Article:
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A USAID Economist Dissents From Holbrooke

Politico’s Laura Rozen obtained a formal dissent filed by a senior USAID development economist, C. Stuart Callison, against the development approach for

Anderson Patterson
Last updated: Jul 31, 2020 | Oct 12, 2009

Politico’s Laura Rozen obtained a formal dissent filed by a senior USAID development economist, C. Stuart Callison, against the development approach for Afghanistan and (mostly) Pakistan imposed by the Obama administration’s special representative, Richard Holbrooke. Holbrooke pledged in August that he would be phasing out costly U.S. contractors in favor of working through both local officials and host-country-based contractors. But Callison says that Holbrooke’s approach creates inefficiencies and delays that set back the ultimate development objectives for aiding Afghans and Pakistanis.

“On the one hand, it is expected to achieve high impact counterinsurgency and broad-based economic development objectives as quickly as possible, especially in those areas more susceptible to radical Taliban recruitment,” Callison’s memo says. “On the other hand, it is asked to do this by working through national and local government channels and host country contractors and NGOs, and not through U.S. contractors and NGOs, to avoid the overhead charges of the latter and to improve the institutional capacity and legitimacy of government agencies and local institutions.”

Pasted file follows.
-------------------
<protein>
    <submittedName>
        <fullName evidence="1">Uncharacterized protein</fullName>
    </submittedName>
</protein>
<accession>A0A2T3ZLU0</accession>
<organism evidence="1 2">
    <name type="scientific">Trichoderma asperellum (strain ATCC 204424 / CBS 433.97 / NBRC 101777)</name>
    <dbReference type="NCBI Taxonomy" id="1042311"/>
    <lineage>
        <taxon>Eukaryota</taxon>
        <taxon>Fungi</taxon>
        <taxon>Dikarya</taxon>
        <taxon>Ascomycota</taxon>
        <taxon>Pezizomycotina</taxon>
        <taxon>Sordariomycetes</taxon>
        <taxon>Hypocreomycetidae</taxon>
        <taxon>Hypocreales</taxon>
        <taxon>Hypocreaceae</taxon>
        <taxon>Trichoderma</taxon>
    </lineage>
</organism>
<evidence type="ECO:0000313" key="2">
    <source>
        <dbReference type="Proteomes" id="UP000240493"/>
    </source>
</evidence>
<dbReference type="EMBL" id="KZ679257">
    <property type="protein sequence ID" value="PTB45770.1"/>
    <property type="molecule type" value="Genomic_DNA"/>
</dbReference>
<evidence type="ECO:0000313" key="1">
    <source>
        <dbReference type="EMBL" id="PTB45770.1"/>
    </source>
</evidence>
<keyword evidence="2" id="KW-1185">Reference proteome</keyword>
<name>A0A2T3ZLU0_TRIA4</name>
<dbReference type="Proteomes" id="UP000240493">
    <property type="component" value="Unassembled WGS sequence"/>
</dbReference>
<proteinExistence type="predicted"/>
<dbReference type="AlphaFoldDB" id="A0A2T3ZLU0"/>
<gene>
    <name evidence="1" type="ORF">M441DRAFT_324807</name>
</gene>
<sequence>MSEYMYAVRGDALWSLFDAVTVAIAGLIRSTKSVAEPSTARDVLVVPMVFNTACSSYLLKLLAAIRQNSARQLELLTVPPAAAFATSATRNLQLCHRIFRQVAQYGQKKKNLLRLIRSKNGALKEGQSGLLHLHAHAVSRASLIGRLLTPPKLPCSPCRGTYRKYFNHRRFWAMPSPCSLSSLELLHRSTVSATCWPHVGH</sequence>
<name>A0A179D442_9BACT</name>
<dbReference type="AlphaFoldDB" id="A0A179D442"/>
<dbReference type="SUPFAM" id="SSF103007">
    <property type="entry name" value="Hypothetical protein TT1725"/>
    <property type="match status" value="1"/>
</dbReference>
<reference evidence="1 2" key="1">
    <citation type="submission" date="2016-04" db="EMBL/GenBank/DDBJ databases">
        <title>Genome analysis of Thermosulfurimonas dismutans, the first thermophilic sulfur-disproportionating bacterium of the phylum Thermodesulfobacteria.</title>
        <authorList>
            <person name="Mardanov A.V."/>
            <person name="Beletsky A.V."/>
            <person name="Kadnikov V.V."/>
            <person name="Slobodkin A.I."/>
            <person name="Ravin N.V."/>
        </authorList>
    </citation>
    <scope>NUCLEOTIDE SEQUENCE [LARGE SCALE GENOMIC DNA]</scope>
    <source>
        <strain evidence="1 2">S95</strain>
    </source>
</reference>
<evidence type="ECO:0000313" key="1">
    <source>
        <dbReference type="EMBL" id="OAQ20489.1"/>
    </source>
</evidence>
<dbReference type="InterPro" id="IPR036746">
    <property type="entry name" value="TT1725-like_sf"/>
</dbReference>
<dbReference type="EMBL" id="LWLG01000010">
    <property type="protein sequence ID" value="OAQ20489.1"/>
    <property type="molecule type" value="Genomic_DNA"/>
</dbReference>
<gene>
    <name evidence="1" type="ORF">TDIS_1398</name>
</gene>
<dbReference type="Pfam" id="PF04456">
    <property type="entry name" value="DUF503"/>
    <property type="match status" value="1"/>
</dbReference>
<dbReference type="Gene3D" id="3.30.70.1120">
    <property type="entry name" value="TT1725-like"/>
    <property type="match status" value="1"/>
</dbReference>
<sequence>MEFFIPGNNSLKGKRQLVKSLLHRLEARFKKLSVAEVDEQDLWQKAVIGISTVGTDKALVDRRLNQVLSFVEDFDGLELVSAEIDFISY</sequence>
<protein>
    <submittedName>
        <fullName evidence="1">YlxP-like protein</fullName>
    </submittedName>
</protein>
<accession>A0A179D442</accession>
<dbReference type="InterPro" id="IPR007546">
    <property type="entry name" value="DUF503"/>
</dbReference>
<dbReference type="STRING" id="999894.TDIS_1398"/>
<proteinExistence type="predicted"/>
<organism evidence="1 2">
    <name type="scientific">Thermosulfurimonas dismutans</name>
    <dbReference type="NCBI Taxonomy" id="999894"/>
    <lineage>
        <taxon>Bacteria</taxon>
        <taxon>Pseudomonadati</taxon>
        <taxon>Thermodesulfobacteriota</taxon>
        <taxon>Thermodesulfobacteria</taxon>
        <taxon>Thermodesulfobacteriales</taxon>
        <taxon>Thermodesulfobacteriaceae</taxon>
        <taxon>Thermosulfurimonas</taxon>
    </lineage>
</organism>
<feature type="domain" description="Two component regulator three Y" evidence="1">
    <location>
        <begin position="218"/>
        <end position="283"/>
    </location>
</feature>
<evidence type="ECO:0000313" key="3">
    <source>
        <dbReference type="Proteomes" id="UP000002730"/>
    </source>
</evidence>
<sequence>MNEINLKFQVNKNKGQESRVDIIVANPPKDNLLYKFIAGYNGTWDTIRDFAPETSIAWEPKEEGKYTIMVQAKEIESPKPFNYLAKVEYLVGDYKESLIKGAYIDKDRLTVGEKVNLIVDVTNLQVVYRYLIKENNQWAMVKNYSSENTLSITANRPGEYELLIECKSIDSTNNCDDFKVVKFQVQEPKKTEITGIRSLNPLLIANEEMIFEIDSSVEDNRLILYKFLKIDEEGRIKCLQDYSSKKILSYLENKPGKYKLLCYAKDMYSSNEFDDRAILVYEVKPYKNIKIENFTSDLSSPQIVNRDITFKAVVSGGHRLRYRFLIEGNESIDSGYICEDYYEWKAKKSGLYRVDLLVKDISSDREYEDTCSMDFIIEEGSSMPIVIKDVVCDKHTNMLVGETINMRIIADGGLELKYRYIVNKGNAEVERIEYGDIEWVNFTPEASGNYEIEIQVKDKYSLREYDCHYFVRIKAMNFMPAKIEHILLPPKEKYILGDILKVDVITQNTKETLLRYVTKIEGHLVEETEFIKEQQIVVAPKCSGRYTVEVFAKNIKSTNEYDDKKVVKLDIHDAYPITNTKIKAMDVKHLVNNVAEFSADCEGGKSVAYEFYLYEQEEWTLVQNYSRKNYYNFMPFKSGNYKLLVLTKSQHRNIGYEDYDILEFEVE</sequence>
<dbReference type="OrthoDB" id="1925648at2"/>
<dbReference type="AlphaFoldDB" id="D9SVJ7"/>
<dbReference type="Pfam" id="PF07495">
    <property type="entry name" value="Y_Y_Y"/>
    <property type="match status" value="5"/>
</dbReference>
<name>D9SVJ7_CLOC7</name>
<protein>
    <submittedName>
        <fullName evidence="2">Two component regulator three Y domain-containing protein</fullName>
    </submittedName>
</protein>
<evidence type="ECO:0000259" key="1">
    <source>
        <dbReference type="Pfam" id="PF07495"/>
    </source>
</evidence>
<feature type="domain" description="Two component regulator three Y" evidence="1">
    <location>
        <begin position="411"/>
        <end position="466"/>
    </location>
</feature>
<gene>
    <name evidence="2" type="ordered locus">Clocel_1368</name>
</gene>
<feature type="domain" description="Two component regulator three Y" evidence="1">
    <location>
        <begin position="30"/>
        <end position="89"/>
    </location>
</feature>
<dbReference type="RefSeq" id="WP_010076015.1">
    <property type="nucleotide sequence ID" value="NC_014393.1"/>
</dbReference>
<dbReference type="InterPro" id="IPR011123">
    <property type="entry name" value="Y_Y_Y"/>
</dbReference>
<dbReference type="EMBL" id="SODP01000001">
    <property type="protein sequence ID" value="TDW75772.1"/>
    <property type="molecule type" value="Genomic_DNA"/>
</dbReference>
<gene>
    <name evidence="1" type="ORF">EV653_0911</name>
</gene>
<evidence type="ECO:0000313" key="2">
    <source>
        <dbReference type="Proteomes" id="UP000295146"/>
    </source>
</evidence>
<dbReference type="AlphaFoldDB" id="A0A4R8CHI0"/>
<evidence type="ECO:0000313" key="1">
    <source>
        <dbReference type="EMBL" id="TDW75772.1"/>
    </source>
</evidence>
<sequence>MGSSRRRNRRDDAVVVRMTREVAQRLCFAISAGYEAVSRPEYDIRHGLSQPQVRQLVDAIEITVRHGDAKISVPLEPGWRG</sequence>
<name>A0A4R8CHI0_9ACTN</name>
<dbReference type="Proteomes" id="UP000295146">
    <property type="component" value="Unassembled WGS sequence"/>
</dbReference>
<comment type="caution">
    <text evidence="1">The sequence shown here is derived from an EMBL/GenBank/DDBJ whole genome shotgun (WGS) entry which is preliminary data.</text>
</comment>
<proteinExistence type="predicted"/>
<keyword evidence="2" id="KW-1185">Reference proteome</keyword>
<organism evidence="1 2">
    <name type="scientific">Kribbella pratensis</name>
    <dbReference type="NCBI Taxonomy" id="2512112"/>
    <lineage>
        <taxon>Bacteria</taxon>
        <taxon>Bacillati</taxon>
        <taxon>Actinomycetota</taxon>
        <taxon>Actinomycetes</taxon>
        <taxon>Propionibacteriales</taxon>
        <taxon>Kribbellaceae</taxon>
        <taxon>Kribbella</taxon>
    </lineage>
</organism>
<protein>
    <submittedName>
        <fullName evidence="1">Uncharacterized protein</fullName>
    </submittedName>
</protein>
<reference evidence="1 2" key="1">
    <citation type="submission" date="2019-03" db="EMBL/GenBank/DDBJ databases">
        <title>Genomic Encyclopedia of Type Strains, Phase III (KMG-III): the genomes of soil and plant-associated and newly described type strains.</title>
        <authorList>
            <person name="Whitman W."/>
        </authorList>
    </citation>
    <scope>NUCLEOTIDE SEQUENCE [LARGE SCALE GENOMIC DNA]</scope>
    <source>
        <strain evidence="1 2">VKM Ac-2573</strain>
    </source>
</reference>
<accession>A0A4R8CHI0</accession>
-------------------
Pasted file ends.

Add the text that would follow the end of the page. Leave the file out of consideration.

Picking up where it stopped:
“These are all worthy goals,” Callison continues, ”and USAID can achieve them all. However, they are contradictory objectives without a reasonable period for the latter.”

Relatedly, two influential security wonks at the Center for a New American Security say we don’t have to worry so much about Hamid Karzai’s stolen election because we can still work with … local Afghan officials.

Update: Didn’t mean to slight USA Today’s Ken Dilanian, who apparently had the memo first.

Anderson Patterson | Anderson is a video editor and developer who believes in the power of visual organization. He recently graduated from the University of Washington, where he concentrated on post-production during his studies. He was first exposed to the mystical world of visual art creation while watching his father edit advertisements when he was a child, and he has been working towards his dream of becoming a video editor ever since.


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